Mason was born Jacob Maza, son of a rabbi. His three brothers became rabbis. Mason too, who once had congregations in Pennsylvania and North Carolina. Comedy eventually turned out to be a more persistent calling than God.
“A person has to feel emotionally sterile, empty, or frustrated to become a comedian,” he told The Associated Press in 1987. “I don’t think people who feel comfortable or happy are motivated. to become actors. You are looking for something and you are willing to pay a high price to get that attention.
Mason started out in show business as a social manager at a Catskills resort. He was the one who got everyone to play Simon Says, quiz games or shuffleboard. He also told jokes. After one season, he was playing in Catskills clubs for better money.
“No one else knew me, but in the mountains, I was successful,” recalls Mason.
In 1961, the pint-sized comic had a big hiatus, an appearance on Steve Allen’s weekly television variety show. His success took him to “The Ed Sullivan Show” and other programs.
He was banned for two years from the show “Sullivan” when he allegedly gave the host when Sullivan motioned him to complete his act in an appearance on October 18, 1964.
Mason’s number even took him to Broadway, where he put on several one-man shows, including “Freshly Squeezed” in 2005, “Love Thy Neighbor” in 1996 and “Le monde according to me” in 1988, for which he received a special award. Tony Award.
“I feel like Ronald Reagan tonight,” Mason joked on Tony’s night. “He was an actor all his life, knew nothing about politics and became President of the United States. I’m an ex-rabbi who didn’t know anything about acting and I get a Tony Award.
Mason said he was an observer who observed people and learned. From these observations, he said he understood his jokes and then tried them out with friends. “I prefer to make a fool of myself in front of two people for just a thousand people who have paid for a ticket,” he told the AP.
His humor could range from computers and designer coffee to Sen. John Kerry, former Israeli Prime Minister Ariel Sharon and Donald Trump. He was able to express the anger of the average Joe, making the indignities of life funny and maybe just a little more bearable.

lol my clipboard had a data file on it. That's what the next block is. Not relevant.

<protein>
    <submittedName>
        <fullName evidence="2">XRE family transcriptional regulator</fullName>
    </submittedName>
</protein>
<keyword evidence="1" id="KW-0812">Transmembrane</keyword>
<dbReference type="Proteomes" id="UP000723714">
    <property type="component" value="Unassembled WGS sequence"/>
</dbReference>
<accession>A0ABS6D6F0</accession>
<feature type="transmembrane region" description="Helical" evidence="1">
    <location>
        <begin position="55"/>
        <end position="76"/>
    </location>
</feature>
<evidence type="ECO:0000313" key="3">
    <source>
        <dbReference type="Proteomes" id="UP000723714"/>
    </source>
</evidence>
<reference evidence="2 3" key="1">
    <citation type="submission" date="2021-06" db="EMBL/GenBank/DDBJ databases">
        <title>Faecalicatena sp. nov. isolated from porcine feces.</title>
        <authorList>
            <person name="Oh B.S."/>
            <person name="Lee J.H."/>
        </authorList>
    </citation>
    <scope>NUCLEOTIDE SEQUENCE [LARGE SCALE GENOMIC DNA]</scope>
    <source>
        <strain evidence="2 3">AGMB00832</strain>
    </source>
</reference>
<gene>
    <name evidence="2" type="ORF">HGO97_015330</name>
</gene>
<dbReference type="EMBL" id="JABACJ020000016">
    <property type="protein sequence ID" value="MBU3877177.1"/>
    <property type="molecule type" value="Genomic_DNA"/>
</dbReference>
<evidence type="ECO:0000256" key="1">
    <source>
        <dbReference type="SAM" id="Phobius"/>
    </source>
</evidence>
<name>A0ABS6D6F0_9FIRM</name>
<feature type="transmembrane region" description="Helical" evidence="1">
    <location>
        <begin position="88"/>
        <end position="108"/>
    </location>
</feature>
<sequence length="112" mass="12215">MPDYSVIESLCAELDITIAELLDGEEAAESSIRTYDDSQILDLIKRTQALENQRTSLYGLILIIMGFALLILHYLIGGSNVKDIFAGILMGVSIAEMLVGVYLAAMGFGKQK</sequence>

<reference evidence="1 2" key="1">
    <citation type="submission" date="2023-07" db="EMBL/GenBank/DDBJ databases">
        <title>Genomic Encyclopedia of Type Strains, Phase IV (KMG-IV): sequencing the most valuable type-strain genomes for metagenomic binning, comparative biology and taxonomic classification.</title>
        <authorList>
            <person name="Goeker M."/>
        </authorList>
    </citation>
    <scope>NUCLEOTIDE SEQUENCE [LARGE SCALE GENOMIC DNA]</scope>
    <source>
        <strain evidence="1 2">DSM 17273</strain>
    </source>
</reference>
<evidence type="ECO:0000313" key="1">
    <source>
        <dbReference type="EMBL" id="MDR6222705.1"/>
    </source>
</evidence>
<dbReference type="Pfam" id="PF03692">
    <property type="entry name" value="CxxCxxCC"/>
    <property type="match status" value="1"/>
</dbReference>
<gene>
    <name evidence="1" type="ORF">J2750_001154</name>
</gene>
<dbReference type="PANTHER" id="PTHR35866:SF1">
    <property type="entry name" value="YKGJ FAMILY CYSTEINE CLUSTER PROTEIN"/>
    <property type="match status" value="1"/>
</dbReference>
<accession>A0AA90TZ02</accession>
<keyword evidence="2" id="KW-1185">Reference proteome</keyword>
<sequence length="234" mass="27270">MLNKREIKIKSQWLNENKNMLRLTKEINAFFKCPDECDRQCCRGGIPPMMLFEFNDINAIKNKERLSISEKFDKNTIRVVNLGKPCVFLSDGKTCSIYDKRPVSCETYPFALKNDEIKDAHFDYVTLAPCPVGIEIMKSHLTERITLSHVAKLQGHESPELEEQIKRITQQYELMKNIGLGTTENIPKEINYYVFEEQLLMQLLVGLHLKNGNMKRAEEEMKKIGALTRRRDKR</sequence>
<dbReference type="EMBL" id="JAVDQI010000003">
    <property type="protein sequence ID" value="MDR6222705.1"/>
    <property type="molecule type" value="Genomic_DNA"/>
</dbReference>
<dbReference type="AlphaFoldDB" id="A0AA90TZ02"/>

“I very rarely write anything. I just think about life a lot and try to put it in phrases that will make people joke, ”he said. “I never make a joke that has a point that I don’t believe in. For me the message and the joke are the same.”
On television, Mason was a reliable presence, typically with an appearance on shows such as “30 Rock” or “The Simpsons” or as a reliable guest on late night chat shows. He performed before Queen Elizabeth II of Great Britain and his show “Fearless” performed in London’s West End in 2012.
It portrayed a Jewish ex-pajama seller in love with an Irish Catholic widow played by Lynn Redgrave in a series called “Chicken Soup” in 1989 but it didn’t last. During the murder trial of OJ Simpson, the Scottish service of the British Broadcasting Corp. hired Mason as a weekly commentator. He was in “Caddyshack II”, a notorious flop.
Mason’s humor sometimes went too far, such as when he sparked controversy in New York City as he campaigned for GOP mayoral candidate Rudolph Giuliani against Democrat David Dinkins, who was black. Mason had to apologize after declaring, among other things, that Jews would vote for Dinkins out of guilt.
Felder, his longtime friend, told the AP that Mason had a Talmudic outlook on life: “Whatever you say to him, he will start an argument with you.”
He is survived by his wife, producer Jyll Rosenfeld, and one daughter, Sheba.